Terri: And how many shows are you putting on here at the Kings Head each year, approximately? … I’ve got this written down somewhere, I can remind you…
Adam: I know that in July we’re doing 35…
Terri: Wow, that’s amazing.
Adam: But that’s a new writing festival
Terri: That’s the Playmill festival isn’t it?
Adam: Yeah that’s the Playmill festival. We probably produce about 8 or 9 ourselves…
Terri: 8 or 9 yourselves and about 90…
Adam: That’s right it’s 90 yeah. But that’s across all the different programming slots we have so we’ll do a second show that could run from anything from a week to 4 weeks.
Terri: And so all of those visiting companies — they also meet those Equity standards?
Adam: Yes so we have different rates. So we have the main show — which is the thing that’s on for a month which rehearses for three or four weeks, that’s it’s on at 7 o’clock, that has the higher ticket prices — they pay our full rate. And then what we do is we insist that for everything else around that they follow the fringe agreement.
Terri: Amazing, that’s amazing. It’s also a great feature when you come to a show here you get this preamble: your Front of House staff come up with the merchandise and the bucket and explain all of this, and really involve the audience in being supportive of this effort, and in realising that artists should be paid.
Adam: You know what it is — for me, as an audience member, I find it quite empowering to understand — almost like when you’re at the supermarket and you’re making a decision between a product based on its ingredients, or whether it’s organic, or whether it’s fairtrade or vegan — you’re making choices as a consumer culture. So I find it kind of empowering to know when I am asked to pay for my ticket where’s that money going?
Terri: Yeah. The programming — coming back to the programming — it must be a logistical nightmare: 90 shows a year, you’ve got different start times as you mentioned, they’re all going to slightly different schedules. How do you squeeze it all in? And how do you plan your in-house productions around these visiting works?
Adam: Yeah, so there is method to it. There is. I guess it’s one of the benefits of having an Artistic Director that’s been in-role for 8 years in a pub theatre, you don’t usually get that kind of tenure. I’m also joined by Louisa Davis, who’s our producer, and we’ve been working together since 2012 and she stayed after OperaUpClose left, so there’s this kind of wealth of experience and knowledge that’s within the walls, whilst continually bringing in new, fresh talent to all the different roles; a big part of our ethos is to give people the first chance of trying something. And some days it does feel like we are managing the Heathrow flight path — it does — and I never worry about going to a party, or a function, and not being able to answer the question of ‘’what are you working on now?’’ kinda thing — cause it’s like oh my god — I have to stop for a second and think about it — we’re in pre-production for so many different things. I think people talk about the Kings Head Theatre as being entrepreneurial in that sense: where it is about diversification; it is about not putting all your eggs in one basket. For me, that’s what works for me, and that’s what interests me, and that’s what kind of satisfies me as a theatre-maker as well. It’s not about just obsessing about one thing — I like to do lots of different things at the same time, so, I think as the leader of the Kings Head Theatre, I’m kinda suited to this kind of organisation because I like the challenge.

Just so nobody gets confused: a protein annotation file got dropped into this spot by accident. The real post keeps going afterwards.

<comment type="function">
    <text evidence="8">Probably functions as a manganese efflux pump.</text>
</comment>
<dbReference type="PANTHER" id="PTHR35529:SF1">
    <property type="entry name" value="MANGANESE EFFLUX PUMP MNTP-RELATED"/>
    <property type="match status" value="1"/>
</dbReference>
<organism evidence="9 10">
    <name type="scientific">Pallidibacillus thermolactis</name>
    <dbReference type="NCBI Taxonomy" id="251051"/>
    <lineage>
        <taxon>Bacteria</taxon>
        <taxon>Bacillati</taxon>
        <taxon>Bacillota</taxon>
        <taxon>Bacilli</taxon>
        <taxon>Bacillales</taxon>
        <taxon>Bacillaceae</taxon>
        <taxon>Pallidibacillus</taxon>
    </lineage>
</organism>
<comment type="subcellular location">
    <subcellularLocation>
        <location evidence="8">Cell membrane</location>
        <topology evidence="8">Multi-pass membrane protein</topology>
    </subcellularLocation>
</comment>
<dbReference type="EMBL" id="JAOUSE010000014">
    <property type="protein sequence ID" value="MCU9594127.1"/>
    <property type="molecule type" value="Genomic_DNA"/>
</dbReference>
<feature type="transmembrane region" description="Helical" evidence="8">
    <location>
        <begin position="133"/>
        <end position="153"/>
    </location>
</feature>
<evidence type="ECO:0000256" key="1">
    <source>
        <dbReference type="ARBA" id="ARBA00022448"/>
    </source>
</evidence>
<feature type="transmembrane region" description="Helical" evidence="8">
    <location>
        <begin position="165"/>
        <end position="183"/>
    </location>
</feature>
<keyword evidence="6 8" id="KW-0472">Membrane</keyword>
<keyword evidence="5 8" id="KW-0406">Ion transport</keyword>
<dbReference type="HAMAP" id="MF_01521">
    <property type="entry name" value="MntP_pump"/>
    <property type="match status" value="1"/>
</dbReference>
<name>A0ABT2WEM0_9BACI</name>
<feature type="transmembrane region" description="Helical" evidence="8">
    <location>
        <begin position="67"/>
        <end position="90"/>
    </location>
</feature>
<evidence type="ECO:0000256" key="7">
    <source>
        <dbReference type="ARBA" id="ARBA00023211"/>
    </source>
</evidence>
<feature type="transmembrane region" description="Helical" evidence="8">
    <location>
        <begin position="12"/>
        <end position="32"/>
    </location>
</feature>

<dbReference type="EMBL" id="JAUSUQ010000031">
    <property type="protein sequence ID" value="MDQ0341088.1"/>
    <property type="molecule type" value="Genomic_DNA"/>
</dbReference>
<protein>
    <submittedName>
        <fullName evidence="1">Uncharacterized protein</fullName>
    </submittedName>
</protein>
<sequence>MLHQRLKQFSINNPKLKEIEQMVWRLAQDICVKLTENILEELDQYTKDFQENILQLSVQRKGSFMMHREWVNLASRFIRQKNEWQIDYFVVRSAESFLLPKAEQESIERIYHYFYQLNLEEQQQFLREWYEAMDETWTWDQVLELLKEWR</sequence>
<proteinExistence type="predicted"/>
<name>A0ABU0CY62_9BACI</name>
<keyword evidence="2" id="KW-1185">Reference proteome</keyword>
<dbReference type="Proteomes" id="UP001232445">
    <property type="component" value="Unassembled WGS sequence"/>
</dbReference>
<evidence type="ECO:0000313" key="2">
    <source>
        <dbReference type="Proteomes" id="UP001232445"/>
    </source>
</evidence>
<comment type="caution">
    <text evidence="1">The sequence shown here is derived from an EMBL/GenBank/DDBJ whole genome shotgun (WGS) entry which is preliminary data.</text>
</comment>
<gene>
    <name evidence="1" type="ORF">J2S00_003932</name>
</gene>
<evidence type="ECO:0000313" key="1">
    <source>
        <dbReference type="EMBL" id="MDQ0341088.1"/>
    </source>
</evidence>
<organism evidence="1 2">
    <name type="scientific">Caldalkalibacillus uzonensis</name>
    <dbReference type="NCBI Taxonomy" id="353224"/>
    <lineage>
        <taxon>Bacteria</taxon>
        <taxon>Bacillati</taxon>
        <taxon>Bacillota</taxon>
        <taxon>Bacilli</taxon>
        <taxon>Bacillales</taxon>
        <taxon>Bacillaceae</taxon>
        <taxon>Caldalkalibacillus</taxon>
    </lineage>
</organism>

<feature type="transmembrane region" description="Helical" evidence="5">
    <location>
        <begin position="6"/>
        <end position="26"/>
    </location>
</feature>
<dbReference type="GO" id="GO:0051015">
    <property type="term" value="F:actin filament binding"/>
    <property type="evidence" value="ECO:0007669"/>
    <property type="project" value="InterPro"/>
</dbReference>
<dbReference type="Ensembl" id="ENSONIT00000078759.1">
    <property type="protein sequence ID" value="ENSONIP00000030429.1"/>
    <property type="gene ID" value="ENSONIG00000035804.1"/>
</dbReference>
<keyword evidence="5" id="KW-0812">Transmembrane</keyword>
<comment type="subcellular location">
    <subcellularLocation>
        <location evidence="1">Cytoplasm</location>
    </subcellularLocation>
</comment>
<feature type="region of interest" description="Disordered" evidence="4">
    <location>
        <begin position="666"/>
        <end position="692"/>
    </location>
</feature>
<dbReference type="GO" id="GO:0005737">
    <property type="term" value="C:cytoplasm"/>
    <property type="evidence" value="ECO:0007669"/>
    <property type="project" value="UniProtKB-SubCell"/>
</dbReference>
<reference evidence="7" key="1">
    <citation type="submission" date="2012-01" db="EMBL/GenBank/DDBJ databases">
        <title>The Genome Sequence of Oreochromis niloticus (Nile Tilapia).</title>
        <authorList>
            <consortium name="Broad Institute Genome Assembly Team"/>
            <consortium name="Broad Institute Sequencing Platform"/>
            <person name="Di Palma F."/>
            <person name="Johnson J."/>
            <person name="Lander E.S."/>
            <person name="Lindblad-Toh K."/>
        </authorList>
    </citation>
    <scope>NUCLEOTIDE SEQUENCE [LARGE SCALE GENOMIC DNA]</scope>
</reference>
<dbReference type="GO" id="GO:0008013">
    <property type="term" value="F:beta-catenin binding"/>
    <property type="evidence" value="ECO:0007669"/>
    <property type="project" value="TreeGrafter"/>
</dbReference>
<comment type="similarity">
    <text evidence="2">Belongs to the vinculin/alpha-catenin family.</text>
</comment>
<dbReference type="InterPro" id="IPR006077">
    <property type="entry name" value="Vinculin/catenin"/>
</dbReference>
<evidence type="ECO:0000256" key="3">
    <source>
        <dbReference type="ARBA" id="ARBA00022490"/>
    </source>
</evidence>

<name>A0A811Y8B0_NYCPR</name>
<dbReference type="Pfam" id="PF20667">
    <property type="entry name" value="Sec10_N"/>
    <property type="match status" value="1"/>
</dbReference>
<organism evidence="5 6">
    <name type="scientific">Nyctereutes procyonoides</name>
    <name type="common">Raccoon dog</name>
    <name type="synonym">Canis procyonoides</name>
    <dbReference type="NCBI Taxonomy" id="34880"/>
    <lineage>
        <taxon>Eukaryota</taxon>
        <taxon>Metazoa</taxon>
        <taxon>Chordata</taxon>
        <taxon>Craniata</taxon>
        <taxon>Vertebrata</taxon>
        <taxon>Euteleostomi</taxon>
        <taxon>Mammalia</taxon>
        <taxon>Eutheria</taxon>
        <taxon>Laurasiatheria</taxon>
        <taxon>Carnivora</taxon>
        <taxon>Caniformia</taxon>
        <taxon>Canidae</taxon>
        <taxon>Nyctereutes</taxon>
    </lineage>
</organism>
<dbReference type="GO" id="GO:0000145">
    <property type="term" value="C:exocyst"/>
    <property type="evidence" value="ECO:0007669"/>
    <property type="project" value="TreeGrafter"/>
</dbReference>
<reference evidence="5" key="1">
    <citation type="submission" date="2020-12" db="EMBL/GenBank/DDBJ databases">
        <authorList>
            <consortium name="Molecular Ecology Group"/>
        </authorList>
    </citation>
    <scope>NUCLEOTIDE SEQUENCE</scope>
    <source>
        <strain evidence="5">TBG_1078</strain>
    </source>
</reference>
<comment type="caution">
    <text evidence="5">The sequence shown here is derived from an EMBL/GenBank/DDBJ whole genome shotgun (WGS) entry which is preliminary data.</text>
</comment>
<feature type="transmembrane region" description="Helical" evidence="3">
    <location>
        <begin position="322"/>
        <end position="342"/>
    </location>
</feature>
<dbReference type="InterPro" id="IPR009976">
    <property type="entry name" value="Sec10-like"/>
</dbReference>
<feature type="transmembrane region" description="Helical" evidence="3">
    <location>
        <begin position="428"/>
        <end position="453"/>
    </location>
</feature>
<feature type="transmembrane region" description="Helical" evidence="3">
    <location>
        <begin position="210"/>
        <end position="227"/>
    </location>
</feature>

Terri: And how many shows are you personally directing each year?
Adam: It varies year on year. The year that I started here with this new artistic policy post, you know, this new artistic policy which was a kinda like all-encompassing artistic policy, so years 15, 16, and 17 were incredibly busy years for me — where I was back doing 5 or 6 new productions per year or revivals of my older productions per year. However, in 2018 I’m not directing anything new. However! ‘Trainspotting’ is on at the vaults…
Terri: I love that show!
Adam: ‘Strangers in Between’ is on in the West End, and ‘Trainspotting’ is going to New York and probably going to be transferring my 2017 work elsewhere, so there is a legacy of work that keeps going.